A publication of the Archaeological Institute of America
Hunter-Gatherers May Have Traded With Early Farmers for Pigs
Tuesday, August 27, 2013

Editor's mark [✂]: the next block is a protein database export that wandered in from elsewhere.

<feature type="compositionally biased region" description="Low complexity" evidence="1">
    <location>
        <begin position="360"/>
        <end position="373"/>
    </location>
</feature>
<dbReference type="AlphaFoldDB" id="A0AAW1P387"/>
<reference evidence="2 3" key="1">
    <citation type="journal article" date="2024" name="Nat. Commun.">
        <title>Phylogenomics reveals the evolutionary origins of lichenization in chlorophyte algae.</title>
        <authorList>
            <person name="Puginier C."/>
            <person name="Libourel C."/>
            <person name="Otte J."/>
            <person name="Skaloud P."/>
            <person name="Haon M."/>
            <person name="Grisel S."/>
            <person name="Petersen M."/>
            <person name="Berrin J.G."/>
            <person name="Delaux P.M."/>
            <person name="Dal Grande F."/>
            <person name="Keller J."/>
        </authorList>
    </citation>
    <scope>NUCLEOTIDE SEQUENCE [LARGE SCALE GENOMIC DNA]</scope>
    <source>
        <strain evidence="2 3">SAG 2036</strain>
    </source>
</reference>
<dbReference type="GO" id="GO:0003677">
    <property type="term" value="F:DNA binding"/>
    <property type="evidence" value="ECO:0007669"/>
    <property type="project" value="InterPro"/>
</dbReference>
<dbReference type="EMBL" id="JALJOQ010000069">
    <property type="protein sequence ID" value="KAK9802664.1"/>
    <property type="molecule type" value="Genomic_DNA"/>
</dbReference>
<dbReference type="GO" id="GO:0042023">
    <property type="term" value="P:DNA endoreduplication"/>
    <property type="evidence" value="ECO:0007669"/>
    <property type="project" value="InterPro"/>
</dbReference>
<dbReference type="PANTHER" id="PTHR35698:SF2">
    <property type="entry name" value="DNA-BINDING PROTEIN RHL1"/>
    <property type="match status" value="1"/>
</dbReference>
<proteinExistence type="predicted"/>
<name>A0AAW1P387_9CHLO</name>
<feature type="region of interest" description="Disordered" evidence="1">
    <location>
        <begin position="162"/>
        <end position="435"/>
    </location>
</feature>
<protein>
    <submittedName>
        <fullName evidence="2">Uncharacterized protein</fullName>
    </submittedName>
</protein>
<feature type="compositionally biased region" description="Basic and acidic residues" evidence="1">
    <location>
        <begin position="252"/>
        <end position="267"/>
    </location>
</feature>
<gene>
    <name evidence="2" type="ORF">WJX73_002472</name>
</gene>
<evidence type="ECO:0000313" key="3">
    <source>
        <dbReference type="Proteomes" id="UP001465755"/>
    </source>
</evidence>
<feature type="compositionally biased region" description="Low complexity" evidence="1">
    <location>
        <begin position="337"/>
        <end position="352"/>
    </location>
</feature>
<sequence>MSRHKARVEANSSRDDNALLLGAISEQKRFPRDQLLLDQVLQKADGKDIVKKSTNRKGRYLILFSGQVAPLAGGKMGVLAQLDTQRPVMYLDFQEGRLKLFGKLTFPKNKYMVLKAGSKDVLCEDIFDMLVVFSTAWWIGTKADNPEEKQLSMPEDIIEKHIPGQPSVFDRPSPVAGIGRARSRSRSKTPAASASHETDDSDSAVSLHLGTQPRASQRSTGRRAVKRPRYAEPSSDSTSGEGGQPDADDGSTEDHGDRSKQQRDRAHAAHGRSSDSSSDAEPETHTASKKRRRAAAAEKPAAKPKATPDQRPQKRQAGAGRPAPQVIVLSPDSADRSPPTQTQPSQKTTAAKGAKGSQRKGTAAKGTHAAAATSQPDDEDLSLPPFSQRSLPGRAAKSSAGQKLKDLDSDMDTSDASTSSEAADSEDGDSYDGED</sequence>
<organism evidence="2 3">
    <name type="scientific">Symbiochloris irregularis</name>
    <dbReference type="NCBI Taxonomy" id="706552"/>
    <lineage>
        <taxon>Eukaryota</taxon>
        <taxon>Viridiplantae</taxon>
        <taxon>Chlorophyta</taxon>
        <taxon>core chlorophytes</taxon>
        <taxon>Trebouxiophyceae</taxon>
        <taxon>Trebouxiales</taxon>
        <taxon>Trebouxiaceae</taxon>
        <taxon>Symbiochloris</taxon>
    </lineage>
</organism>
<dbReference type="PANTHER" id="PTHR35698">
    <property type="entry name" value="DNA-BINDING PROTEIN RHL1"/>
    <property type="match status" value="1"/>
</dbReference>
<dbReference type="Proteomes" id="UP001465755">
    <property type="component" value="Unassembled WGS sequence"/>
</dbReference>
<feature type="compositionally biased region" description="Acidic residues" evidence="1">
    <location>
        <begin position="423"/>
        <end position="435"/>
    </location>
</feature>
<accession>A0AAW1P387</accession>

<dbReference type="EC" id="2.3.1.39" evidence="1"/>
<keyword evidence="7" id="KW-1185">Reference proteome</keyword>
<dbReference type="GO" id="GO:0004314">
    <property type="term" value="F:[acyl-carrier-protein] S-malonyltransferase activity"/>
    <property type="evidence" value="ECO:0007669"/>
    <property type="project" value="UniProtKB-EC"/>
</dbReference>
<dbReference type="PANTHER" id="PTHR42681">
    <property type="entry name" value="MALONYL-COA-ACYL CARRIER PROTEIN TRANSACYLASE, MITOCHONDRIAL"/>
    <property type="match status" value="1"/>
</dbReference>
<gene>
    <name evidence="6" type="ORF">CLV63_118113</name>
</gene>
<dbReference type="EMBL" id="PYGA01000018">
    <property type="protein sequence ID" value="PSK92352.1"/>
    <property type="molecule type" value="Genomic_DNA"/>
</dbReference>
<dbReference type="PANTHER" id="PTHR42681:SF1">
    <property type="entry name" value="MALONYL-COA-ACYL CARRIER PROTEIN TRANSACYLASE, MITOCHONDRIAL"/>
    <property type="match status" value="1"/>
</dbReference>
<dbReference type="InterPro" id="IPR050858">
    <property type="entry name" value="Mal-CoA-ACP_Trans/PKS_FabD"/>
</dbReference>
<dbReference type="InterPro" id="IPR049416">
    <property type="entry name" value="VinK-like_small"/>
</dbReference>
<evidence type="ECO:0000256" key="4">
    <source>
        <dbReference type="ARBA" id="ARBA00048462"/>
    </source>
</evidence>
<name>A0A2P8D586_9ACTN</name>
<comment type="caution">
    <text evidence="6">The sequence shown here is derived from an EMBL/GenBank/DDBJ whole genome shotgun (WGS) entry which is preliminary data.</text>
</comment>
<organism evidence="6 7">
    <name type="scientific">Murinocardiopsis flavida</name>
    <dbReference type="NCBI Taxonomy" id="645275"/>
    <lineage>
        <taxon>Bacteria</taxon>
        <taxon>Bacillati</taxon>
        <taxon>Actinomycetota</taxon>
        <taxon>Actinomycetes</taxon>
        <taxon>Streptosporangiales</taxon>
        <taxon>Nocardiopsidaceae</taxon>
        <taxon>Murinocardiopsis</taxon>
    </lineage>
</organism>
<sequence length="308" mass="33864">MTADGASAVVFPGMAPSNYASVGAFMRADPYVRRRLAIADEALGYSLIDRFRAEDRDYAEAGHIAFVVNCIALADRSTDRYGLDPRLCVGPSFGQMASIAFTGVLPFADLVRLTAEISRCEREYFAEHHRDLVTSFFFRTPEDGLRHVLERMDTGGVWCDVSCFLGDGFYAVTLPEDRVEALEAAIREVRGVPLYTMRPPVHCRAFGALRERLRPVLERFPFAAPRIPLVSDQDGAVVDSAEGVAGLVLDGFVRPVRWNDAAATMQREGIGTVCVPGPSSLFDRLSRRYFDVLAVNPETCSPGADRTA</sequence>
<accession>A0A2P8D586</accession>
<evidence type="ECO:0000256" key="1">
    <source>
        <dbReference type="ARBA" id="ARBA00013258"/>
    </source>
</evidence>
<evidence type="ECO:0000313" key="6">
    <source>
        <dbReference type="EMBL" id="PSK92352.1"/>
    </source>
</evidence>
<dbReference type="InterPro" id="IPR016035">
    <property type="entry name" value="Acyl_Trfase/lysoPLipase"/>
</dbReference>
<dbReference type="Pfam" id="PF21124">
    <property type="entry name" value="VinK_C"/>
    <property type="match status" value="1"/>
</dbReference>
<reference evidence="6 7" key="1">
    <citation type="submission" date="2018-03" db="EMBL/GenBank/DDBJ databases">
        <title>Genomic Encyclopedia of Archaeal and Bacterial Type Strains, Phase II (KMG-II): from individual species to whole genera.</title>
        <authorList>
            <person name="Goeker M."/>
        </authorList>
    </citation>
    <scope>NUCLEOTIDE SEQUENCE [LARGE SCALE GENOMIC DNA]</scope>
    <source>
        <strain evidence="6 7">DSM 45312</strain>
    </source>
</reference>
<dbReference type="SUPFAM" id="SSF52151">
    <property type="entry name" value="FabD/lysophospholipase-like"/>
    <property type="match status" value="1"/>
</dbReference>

KIEL, GERMANY—An analysis of pig bones from the site of Ertebølle in northern Germany shows that Mesolithic hunter-gatherers owned pigs about 500 years earlier than previously thought. The pigs had both European and Near Eastern ancestry, suggesting that they were domesticated pigs brought to Europe by migrating Neolithic farmers. “Mesolithic hunter-gatherers definitely had dogs, but they did not practice agriculture and did not have pigs, sheep, goats or cows, all of which were introduced to Europe with incoming farmers [in] about 6000 B.C.,” said Ben Krause-Kyora of Christian-Albrechts University. The two groups, which occasionally exchanged artifacts, may also have traded pigs.
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